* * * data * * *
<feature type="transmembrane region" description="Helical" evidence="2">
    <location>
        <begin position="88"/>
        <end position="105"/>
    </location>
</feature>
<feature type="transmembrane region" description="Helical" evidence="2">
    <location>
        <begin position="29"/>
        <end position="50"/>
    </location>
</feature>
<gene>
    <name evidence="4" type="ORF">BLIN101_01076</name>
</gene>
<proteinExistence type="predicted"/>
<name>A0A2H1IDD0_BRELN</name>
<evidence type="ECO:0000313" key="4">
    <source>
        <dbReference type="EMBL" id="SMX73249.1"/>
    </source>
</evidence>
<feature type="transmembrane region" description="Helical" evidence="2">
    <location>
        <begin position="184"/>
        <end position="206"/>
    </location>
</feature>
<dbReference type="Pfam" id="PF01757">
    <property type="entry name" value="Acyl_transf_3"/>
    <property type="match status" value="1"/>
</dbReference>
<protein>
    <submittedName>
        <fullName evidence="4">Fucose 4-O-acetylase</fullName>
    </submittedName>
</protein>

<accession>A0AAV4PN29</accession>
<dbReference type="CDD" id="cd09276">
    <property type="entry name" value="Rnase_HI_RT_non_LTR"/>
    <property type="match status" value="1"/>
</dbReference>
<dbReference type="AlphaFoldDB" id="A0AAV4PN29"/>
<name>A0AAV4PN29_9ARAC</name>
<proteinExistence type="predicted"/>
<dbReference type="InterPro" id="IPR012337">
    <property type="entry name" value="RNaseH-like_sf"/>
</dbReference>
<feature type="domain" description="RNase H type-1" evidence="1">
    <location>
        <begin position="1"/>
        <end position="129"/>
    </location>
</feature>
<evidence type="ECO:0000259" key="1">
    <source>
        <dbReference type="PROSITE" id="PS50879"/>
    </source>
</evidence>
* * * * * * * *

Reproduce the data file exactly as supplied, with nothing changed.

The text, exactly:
<feature type="transmembrane region" description="Helical" evidence="2">
    <location>
        <begin position="88"/>
        <end position="105"/>
    </location>
</feature>
<feature type="transmembrane region" description="Helical" evidence="2">
    <location>
        <begin position="29"/>
        <end position="50"/>
    </location>
</feature>
<gene>
    <name evidence="4" type="ORF">BLIN101_01076</name>
</gene>
<proteinExistence type="predicted"/>
<name>A0A2H1IDD0_BRELN</name>
<evidence type="ECO:0000313" key="4">
    <source>
        <dbReference type="EMBL" id="SMX73249.1"/>
    </source>
</evidence>
<feature type="transmembrane region" description="Helical" evidence="2">
    <location>
        <begin position="184"/>
        <end position="206"/>
    </location>
</feature>
<dbReference type="Pfam" id="PF01757">
    <property type="entry name" value="Acyl_transf_3"/>
    <property type="match status" value="1"/>
</dbReference>
<protein>
    <submittedName>
        <fullName evidence="4">Fucose 4-O-acetylase</fullName>
    </submittedName>
</protein>

<accession>A0AAV4PN29</accession>
<dbReference type="CDD" id="cd09276">
    <property type="entry name" value="Rnase_HI_RT_non_LTR"/>
    <property type="match status" value="1"/>
</dbReference>
<dbReference type="AlphaFoldDB" id="A0AAV4PN29"/>
<name>A0AAV4PN29_9ARAC</name>
<proteinExistence type="predicted"/>
<dbReference type="InterPro" id="IPR012337">
    <property type="entry name" value="RNaseH-like_sf"/>
</dbReference>
<feature type="domain" description="RNase H type-1" evidence="1">
    <location>
        <begin position="1"/>
        <end position="129"/>
    </location>
</feature>
<evidence type="ECO:0000259" key="1">
    <source>
        <dbReference type="PROSITE" id="PS50879"/>
    </source>
</evidence>